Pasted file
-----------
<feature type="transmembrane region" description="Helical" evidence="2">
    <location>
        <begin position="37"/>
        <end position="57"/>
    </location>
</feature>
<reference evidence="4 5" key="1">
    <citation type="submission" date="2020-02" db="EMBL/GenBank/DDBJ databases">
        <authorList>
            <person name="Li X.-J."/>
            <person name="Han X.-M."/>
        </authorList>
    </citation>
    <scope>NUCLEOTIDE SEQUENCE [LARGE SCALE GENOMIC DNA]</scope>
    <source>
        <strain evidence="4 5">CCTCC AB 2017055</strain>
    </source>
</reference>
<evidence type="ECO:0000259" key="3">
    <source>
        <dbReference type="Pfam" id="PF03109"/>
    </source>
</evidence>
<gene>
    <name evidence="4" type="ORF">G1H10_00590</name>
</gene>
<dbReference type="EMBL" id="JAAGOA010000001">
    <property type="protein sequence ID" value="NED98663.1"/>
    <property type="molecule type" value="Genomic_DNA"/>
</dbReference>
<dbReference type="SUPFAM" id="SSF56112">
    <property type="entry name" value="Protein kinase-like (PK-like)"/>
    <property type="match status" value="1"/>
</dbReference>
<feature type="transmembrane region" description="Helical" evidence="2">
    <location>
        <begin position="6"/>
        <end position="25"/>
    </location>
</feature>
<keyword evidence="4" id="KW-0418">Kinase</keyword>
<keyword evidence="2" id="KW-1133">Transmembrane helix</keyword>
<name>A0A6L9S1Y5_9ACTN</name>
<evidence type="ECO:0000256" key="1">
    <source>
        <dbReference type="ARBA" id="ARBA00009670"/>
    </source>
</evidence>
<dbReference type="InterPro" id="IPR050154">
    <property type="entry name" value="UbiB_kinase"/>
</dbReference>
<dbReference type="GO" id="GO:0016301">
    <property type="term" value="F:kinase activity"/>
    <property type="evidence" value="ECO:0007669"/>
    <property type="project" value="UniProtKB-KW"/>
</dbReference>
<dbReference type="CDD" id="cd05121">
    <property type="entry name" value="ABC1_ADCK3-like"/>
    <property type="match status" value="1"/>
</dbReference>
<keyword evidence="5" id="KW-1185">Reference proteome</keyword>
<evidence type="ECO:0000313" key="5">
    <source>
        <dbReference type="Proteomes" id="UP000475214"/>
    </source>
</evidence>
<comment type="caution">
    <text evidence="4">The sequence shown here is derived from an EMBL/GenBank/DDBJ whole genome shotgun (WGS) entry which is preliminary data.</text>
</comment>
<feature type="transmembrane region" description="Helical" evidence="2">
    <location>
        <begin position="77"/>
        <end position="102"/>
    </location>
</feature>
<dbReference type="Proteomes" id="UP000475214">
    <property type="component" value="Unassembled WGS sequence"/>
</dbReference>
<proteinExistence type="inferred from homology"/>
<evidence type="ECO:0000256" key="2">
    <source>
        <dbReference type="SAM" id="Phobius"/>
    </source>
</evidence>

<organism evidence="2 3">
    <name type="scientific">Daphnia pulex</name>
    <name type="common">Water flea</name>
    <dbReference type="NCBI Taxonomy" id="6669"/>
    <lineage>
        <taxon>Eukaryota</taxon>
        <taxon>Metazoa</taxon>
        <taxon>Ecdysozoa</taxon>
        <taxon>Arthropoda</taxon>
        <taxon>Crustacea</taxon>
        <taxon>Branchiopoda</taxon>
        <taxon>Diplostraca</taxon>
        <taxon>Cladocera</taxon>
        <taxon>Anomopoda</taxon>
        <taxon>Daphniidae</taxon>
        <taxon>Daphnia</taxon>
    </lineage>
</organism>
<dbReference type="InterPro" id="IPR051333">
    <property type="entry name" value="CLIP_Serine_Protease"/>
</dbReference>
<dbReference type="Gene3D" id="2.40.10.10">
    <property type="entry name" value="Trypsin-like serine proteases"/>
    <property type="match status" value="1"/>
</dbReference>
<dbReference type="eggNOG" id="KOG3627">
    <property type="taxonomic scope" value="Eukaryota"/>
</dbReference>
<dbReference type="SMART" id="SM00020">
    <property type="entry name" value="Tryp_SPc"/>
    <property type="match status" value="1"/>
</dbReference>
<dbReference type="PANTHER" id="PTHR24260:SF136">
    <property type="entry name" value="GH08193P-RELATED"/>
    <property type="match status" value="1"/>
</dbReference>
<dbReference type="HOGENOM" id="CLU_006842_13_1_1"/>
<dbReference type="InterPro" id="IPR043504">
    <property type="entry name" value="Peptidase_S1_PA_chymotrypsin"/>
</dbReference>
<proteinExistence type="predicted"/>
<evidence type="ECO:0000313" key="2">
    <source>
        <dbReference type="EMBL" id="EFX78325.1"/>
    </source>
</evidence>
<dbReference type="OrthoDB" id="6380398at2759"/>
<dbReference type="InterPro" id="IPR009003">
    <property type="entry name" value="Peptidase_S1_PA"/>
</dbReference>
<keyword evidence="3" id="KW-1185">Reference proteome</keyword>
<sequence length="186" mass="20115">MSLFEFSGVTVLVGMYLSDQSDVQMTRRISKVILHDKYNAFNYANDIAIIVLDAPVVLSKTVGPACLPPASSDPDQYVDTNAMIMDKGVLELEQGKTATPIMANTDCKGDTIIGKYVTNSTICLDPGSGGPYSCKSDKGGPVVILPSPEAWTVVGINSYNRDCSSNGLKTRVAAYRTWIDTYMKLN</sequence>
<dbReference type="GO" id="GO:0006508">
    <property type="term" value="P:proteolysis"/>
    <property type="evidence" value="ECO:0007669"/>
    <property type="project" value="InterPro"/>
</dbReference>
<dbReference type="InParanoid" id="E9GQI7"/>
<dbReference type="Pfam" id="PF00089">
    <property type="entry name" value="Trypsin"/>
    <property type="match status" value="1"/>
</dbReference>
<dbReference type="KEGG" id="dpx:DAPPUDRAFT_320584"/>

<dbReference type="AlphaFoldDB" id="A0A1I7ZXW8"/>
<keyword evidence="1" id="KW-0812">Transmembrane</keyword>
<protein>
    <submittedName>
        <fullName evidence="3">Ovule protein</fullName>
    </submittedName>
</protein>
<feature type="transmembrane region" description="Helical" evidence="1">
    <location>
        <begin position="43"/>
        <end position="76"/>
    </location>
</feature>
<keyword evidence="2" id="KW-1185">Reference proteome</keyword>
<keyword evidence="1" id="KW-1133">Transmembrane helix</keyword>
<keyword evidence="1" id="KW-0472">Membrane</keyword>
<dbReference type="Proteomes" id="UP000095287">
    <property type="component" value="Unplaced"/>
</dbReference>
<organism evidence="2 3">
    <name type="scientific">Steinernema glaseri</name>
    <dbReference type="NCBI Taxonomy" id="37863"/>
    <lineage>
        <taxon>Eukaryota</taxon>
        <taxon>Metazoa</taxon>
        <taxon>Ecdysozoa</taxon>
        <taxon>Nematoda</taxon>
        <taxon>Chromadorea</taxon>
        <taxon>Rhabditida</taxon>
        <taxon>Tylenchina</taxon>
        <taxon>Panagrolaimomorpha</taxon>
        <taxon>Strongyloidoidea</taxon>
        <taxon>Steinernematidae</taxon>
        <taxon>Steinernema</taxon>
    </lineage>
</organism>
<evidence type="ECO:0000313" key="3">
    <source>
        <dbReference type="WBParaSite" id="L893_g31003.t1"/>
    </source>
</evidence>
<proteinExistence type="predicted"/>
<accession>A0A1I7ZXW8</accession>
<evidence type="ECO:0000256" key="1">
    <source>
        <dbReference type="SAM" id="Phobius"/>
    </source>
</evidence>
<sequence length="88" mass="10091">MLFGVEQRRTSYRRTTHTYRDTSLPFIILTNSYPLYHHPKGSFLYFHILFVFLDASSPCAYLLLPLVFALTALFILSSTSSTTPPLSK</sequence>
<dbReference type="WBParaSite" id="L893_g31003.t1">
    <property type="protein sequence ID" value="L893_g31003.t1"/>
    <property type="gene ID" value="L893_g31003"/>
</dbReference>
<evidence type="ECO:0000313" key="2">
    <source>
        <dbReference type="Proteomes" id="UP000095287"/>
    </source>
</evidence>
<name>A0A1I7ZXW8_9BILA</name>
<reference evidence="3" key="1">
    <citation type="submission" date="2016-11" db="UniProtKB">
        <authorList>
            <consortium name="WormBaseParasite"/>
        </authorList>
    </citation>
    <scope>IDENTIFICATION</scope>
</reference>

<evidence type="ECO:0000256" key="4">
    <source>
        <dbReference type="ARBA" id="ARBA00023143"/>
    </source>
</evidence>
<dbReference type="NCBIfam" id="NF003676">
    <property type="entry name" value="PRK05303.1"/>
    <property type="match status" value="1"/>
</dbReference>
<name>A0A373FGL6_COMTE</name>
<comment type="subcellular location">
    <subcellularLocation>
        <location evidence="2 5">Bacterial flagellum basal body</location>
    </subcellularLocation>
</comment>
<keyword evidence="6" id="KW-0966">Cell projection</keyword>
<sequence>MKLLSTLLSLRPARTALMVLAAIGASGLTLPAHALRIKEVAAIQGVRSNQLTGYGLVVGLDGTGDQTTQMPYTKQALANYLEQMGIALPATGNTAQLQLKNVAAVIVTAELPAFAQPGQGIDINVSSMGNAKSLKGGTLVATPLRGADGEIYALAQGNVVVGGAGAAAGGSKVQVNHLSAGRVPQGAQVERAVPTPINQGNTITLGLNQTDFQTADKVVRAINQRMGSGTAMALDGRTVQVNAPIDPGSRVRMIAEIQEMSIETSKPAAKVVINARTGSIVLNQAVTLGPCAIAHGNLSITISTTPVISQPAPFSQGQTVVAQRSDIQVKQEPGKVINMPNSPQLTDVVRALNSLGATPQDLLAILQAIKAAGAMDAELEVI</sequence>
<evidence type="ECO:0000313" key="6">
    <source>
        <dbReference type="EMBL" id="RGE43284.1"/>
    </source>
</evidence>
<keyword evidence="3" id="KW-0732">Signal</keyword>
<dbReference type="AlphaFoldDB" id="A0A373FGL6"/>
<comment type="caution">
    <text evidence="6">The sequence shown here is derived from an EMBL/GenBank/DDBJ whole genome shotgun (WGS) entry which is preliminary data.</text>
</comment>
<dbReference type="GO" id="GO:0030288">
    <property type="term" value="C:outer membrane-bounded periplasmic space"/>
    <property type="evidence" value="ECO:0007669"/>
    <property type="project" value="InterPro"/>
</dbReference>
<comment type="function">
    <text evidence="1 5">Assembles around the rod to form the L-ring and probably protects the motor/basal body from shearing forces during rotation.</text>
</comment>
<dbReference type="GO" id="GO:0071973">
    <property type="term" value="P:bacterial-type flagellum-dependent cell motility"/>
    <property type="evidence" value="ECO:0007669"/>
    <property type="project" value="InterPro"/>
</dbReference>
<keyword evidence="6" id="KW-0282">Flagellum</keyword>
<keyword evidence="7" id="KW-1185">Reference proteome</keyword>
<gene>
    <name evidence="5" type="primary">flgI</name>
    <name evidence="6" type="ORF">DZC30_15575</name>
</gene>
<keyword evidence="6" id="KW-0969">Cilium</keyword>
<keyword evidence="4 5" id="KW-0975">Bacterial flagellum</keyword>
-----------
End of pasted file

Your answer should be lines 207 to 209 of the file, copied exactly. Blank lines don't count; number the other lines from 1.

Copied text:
<reference evidence="3" key="1">
    <citation type="submission" date="2016-11" db="UniProtKB">
        <authorList>